PJM’s Buehler acknowledged PJM has received questions from OPSI about the contract negotiations. “PJM believes the discussions are productive and ongoing and we are frankly confused by any other characterization,” she said.
Not Just PJM
Powelson said his concerns over the stakeholder process are not limited to PJM, saying all RTO/ISO boards should operate under term limits and ensure diversity among their members. “I’m looking at this … from general business practices as a regulator overseeing those boards and what these RTOs do; making sure they’re synchronizing with what’s going on in the corporate world.
“In my view, you can’t have enough transparency in this [stakeholder] process,” he continued. “We’re making all these changes. People should have the ability to see it, understand it and feel comfortable with the final outcome.”
Powelson also commented on PJM’s initiative, announced Monday, to seek a market-based response to potential fuel security concerns. (See PJM Seeks to Have Market Value Fuel Security.)
Based on “the briefing I received from Andy Ott and his team, I think [PJM] is exactly where we need to be,” he said.
Powelson said “people should not read into” PJM’s announcement that it will end up paying coal and nuclear operators to provide backup for gas-fired generators subject to fuel delivery interruptions. “I think what PJM is saying is ‘we’re going to look at it and we’re going to do it in a market-based approach.’ There might be other technologies out there that have the same [fuel security] characteristics. It could be an oxidized fuel cell. It could be storage. It’s going to be a level playing field discussion. … It’s going to be done in a fuel-neutral, technology-neutral way.”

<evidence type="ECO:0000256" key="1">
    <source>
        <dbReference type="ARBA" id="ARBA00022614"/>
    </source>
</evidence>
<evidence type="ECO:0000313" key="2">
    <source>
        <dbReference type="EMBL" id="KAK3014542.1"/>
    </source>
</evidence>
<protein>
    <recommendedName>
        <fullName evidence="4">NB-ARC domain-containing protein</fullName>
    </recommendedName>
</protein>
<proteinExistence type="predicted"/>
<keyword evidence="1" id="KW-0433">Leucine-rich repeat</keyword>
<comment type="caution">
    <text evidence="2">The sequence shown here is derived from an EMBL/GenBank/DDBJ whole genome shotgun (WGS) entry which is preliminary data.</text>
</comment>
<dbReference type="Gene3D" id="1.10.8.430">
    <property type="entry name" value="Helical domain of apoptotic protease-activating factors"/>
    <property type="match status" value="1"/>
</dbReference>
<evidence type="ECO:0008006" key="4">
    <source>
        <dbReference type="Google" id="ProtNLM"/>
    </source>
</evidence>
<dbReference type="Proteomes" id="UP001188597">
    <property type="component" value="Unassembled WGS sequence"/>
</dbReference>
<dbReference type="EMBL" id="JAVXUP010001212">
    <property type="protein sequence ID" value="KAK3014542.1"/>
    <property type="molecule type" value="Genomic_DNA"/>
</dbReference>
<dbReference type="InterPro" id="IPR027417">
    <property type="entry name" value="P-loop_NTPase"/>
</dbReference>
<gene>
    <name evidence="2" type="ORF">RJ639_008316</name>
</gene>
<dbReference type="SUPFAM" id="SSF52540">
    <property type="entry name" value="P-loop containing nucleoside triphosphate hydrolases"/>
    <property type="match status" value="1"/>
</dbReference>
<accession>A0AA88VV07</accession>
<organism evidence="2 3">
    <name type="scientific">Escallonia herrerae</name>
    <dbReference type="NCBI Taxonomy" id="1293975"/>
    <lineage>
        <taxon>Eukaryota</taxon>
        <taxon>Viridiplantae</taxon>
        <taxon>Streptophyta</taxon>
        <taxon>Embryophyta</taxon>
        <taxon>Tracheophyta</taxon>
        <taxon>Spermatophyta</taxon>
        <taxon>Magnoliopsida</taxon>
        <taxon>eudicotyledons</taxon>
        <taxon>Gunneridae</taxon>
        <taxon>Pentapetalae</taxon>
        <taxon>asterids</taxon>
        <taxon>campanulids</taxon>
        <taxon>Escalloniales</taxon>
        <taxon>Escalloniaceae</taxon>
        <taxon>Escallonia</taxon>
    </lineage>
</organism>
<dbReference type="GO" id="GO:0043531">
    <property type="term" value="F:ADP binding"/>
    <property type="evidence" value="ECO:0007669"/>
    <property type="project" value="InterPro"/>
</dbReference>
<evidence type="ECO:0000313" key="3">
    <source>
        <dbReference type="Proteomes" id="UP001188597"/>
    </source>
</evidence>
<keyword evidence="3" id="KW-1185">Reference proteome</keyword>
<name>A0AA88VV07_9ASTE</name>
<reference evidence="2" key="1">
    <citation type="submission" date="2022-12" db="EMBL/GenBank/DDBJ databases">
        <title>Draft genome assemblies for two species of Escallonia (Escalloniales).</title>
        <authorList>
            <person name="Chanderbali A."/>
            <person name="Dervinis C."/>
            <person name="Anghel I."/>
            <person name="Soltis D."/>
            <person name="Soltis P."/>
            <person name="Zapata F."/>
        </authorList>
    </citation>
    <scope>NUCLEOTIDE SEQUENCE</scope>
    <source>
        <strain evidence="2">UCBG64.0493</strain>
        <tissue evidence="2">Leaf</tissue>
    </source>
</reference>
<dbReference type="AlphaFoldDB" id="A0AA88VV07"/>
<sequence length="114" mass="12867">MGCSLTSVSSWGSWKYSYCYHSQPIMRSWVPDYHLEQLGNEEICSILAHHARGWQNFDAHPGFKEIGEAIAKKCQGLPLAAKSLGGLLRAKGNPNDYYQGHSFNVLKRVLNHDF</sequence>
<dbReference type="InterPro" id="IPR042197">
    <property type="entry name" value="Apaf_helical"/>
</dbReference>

Powelson said it would be a mistake for the Trump administration to use the 68-year-old Defense Production Act to keep financially struggling coal and nuclear power plants operating, as is being considered, according to published reports. The act was used by President Harry Truman to control steel prices during the Korean War.
“I think it would lead to the unwinding of competitive markets in this country,” Powelson said. “It would be the wrong direction for us to venture down.”